Modelling the physiology of spiral ganglion neurons
thesisposted on 28.03.2022, 14:49 by Matthieu Recugnat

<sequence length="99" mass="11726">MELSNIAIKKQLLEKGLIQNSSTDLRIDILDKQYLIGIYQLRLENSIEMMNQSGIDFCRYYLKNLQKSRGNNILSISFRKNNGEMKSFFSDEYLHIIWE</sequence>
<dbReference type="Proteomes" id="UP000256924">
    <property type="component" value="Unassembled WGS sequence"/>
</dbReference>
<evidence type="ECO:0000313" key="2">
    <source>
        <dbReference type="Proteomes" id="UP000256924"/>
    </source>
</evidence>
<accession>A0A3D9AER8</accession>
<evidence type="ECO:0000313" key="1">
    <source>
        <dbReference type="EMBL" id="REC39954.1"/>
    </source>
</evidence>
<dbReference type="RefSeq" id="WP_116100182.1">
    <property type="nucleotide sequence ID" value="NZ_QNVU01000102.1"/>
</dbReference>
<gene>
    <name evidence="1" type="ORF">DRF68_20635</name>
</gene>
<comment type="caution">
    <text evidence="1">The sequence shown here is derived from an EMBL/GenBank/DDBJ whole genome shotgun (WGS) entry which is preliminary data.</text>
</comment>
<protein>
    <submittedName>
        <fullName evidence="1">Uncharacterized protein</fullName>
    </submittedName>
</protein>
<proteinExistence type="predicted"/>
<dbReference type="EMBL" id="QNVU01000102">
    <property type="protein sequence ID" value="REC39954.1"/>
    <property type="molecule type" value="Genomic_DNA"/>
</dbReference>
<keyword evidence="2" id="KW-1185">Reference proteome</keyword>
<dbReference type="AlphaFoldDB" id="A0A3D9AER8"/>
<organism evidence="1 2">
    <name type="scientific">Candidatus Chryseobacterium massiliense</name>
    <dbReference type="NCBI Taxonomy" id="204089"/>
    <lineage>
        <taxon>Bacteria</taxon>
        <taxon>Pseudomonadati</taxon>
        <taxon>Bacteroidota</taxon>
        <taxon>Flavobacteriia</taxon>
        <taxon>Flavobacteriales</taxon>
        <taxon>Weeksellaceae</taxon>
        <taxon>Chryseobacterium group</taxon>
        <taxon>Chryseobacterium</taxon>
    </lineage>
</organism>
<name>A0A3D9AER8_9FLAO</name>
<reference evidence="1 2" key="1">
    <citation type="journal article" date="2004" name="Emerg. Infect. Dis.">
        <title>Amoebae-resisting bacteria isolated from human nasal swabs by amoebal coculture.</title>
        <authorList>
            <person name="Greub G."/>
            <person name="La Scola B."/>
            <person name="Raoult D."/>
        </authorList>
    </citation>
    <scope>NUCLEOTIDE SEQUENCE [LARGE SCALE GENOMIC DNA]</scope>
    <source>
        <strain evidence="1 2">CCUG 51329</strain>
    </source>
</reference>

The efficiency of electrical stimulation in cochlear implantation with a CI depends critically on the state of the nerve fibers interfacing with the array of electrodes inserted into the inner ear. Neural morphology and degeneration, ionic channels, electrode position and stimulus polarity and shape have all demonstrated to be important factors of the response of SGNs to electrical stimulus. Previous modelling and human studies have shown that some underlying interactions in electrical stimulation of the AN could be at the origin of patient performance variability that could not be explained by CI candidacy factors alone. In this thesis, a biophysical model of the human SGN , that includes voltage-gated hyperpolarization-activated cation (HCN) and low threshold potassium voltaged- gated delayed-rectifier potassium (KLT) channels, was used to model single neuron and population responses to different stimulus conditions and strategies. The results show that healthy SGNs which have preserved peripheral processes prefer cathodic leading stimulation while SGNs with degenerated peripheral processes prefer anodic leading. Also, another degree of degeneration was modelled by partially removing myelin on the peripheral process, resulting in altered spike latencies which could in turn destroy benefits of bilateral CI hearing. Interesting phenomenon of "cathodic blocking" and "spike-rate adaptation blocking" that could explain non-monotonic loudness growth functions were also introduced. Further, population simulations were produced to model Electrically evoked Compound Action Potential (ECAP) responses and pulse train responses. The results show that ECAPs for various polarities and stimulation levels could be used as an assessment tool for neural health and predictions of best stimulation strategies. However, the results also showed that the ECAP responses were often decorrelated from the ability of a neuron population to encode pulse train stimulations. Overall, the thesis presents interesting results with regards to how best to design patient-oriented stimulation strategies. By evaluating the neural health using ECAP and pulse train ECAPs, and performance of individual patients with regards to pulse shapes, preferred polarity and pulse rate, stimulation strategies could be designed beyond the typical thresholds and Most Comfortable Level (MCL). This might create an opportunity to reduce the CI user variability in performance that is currently observed.